It takes some doing, but Bramall Lane bridge can be found if you know where to look. The 100-metre long 19th century bridge is located near Decathlon on Eyre Street, and marks the place where the historic road used to cross the Porter Brook.

After being largely obscured by more than 150 years of development, the impressive stone bridge has been ‘re-found’ in recent years and now has an information panel detailing its history. There is also a friends group committed to preserving it.

Things to do

Film: Sheffield’s annual Doc/Fest film and arts festival starts this Friday, June 4. Highlights of the first weekend include a showing of Summer of Soul, a documentary featuring unseen footage of Stevie Wonder and Nina Simone performing at a long-forgotten New York music festival.

Listen: Lawrie Harvey and Nic Allen’s Looking Up Sheffield podcast has now been running for just over 18 months. In that time the well-connected duo have made 12 programmes over two series, looking at both the heritage and here and now of the Steel City. As a new media company in Sheffield, it’s great to see other people thinking creatively about ways to report on and celebrate the city.

Art: Reimagined Places (29 May to 6 June) is an exhibition of work by three artists from the Kelham Island Arts Collective based on their response to being cut off from the world during the coronavirus pandemic. The free exhibition is open 10-7 on weekdays and 11-4 on weekends.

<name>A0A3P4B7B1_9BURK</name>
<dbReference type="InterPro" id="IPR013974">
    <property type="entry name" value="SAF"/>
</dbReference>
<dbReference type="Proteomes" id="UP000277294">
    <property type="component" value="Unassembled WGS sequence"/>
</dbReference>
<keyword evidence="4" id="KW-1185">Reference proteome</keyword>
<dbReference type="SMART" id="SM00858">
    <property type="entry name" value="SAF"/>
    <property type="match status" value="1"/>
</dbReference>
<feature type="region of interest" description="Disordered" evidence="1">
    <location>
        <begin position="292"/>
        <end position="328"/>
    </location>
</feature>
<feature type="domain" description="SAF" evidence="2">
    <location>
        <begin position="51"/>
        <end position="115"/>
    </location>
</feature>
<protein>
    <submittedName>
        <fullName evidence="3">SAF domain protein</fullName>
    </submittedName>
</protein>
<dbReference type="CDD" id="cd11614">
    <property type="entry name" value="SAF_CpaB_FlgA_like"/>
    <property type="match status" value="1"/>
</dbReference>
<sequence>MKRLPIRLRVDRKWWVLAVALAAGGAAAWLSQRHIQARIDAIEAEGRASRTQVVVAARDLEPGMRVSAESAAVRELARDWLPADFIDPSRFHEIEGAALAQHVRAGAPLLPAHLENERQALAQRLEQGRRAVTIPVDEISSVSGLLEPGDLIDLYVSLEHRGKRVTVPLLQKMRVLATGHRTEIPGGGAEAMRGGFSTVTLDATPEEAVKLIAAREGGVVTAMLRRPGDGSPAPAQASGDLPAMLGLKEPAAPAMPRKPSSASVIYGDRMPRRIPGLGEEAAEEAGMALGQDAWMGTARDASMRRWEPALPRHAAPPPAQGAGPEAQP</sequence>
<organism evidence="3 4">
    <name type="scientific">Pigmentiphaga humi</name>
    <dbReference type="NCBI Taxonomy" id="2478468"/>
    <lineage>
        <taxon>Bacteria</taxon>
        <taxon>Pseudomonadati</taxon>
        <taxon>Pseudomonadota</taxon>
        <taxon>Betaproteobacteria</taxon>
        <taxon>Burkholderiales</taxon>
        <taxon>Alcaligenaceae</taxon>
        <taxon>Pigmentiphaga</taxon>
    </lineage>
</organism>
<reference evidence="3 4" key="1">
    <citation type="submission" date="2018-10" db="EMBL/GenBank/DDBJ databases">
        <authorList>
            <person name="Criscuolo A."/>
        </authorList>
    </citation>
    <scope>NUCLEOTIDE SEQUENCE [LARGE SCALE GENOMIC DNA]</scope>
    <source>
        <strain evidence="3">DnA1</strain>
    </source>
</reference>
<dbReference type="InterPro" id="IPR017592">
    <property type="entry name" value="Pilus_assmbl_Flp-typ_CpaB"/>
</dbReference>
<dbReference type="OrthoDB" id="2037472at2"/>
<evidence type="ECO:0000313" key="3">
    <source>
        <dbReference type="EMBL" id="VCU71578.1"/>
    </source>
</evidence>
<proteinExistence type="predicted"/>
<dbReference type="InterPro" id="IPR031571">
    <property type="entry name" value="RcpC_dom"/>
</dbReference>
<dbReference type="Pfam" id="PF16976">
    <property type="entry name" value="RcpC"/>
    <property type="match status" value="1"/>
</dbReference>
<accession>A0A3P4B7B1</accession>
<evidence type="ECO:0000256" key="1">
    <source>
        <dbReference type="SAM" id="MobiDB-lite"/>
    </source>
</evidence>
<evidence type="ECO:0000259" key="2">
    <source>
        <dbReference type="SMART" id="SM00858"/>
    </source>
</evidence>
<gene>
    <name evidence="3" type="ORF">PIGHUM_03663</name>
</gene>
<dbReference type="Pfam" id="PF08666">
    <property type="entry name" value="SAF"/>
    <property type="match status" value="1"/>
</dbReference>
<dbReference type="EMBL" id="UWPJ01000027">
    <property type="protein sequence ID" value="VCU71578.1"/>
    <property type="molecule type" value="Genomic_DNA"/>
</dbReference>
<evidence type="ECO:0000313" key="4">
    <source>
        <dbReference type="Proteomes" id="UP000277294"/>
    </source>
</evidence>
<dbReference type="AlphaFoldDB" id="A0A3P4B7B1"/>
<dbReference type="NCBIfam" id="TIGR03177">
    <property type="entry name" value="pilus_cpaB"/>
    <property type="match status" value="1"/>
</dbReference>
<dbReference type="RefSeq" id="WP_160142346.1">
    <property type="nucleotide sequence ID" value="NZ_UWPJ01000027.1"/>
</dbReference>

Learn: Now open again is Abbeydale Industrial Hamlet, a beautifully preserved 18th century scythe and steelworks on the banks of the River Sheaf. The museum is accepting visitors again every weekend plus Thursdays and Fridays in the school holidays. Entry is free but pre-booking is essential.

Watch: Gods of Snooker is a brilliant Louis Theroux-produced documentary about the characters involved in the sport’s 1980s golden age. To whet your appetite, Sheffield native Rachel Cooke’s hilarious review in the New Statesman makes it clear this is no ordinary sports documentary.

‘Self-belief and a can-do attitude changed my life’

By Mollie Simpson

In 1989, Helen Sharman was driving home from her job as a food technician at Mars and Wrigley when she heard an advert on the car radio. “Astronaut wanted: no experience necessary,” it said. 

Helen didn't think she stood a chance of being chosen. She remembered how her science teacher at Jordanthorpe Comprehensive pointed out she’d be the only girl taking A-Level Physics and Chemistry. But then she also remembered her mum's advice — if you don't try, you'll never know. “Self-belief and a can-do attitude changed my life,” she explains. “People are the biggest limitations in our lives. There's a huge amount we can do, and we should make the best use of our lives.”

Helen was picked out of 13,000 candidates for Project Juno, a collaboration between the Soviet Union and private British companies to work on the Mir Space Station over eight days. On 18th May 1991, she launched into space on the Russian Soyuz aircraft. Her tasks were medical, chemical, and agricultural experiments.

She recalls the strangeness of not being touched by gravity, watching plants slowly growing and spreading their roots all over the place instead of down into the soil. She saw 16 sunrises and 16 sunsets, and remembers the feeling of weightlessness and camaraderie. It was a mission that made Helen the first British person in space, years before Tim Peake would work on the International Space Station. Yet she's often misremembered as the first British woman in space — something she corrects me on immediately.

Thirty years ago, on 26th May 1991, she landed back on earth.